5 Issues New PA Programs Struggle With

When your PA Program achieves provisional accreditation, it’s a time for celebration and relief—you’ve worked hard to face this monumental challenge. Yet it is not a time to relax nor become complacent. As your program launches the inaugural class, issues may arise that can derail progress and even prevent the survival of your new provisional PA program. Through Massey & Martin’s extensive work with numerous PA programs and with my own experience as an inaugural PA program director, we’ve identified five major issues many new PA programs struggle with. Fortunately, we also know several strategies to address them!

1. The Programmatic Assessment

The Commission website provides ample evidence of an alarming number of provisional PA programs being placed on probation. The accreditation actions site also testifies to the citations related to inadequate assessment C1.01, C1.02.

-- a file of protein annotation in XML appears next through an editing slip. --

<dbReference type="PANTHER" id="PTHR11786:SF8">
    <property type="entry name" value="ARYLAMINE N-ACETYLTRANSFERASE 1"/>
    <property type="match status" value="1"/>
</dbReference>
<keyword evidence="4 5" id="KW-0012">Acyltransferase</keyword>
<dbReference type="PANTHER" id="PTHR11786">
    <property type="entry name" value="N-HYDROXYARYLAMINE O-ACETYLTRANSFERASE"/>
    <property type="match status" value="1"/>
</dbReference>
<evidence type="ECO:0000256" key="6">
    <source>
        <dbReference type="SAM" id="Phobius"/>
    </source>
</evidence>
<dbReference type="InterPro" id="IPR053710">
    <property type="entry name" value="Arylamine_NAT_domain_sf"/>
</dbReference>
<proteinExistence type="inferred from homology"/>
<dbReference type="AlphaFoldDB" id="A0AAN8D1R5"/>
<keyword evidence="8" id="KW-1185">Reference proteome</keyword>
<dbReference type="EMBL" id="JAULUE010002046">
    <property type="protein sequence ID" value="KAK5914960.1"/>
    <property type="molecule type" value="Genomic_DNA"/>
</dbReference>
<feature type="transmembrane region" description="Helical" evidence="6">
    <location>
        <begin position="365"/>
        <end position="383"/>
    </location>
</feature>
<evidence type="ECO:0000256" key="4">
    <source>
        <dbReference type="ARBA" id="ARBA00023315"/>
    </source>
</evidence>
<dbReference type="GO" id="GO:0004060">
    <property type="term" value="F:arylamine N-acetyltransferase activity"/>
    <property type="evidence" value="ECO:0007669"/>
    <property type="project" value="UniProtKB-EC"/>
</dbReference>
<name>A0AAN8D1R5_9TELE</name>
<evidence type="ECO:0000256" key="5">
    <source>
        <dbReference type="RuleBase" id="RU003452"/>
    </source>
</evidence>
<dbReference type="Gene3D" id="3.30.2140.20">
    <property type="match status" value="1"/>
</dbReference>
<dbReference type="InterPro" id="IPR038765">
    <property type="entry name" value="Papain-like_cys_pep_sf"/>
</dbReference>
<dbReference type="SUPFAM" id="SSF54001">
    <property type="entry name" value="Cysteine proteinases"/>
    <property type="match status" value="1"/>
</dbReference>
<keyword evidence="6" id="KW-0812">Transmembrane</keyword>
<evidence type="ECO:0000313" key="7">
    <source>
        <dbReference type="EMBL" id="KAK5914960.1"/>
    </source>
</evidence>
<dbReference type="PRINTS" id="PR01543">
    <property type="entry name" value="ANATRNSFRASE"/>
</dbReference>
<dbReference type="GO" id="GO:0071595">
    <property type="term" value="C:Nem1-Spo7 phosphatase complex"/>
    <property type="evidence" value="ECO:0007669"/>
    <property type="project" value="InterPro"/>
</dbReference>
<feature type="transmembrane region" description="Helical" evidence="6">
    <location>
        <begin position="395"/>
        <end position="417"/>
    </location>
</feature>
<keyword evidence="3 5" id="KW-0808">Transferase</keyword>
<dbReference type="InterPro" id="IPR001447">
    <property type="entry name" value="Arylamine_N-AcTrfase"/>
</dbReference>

Strategy for Compliance: Ensure the launch of your programmatic assessment

The provisional application should chronicle the implementation of the data collection phase beginning immediately upon matriculation of the first class. The program’s committee structure must be functional and actively participate during the critical first year. Because many faculty members lack experience, this can become complicated; it is crucial to provide faculty development for assessment to ensure active participation among the entire team. The provisional monitoring visit occurs before the first-class graduates. The program must implement the entire assessment system to provide evidence that all data collection has occurred, and that appropriate analysis, modifications, and actions plans have been data-driven. (Read about receiving institutional support below if you need additional resources to ensure you achieve the required programmatic assessment as defined by the 5th Edition Standards, Appendix 14B.)

2. Support for Faculty Members

New provisional PA programs often employ several faculty members coming directly from clinical practice. Understandably, the first year of your PA program launch can feel a bit chaotic—especially so for faculty new to teaching.

Strategy for Compliance: Ensure faculty members receive adequate support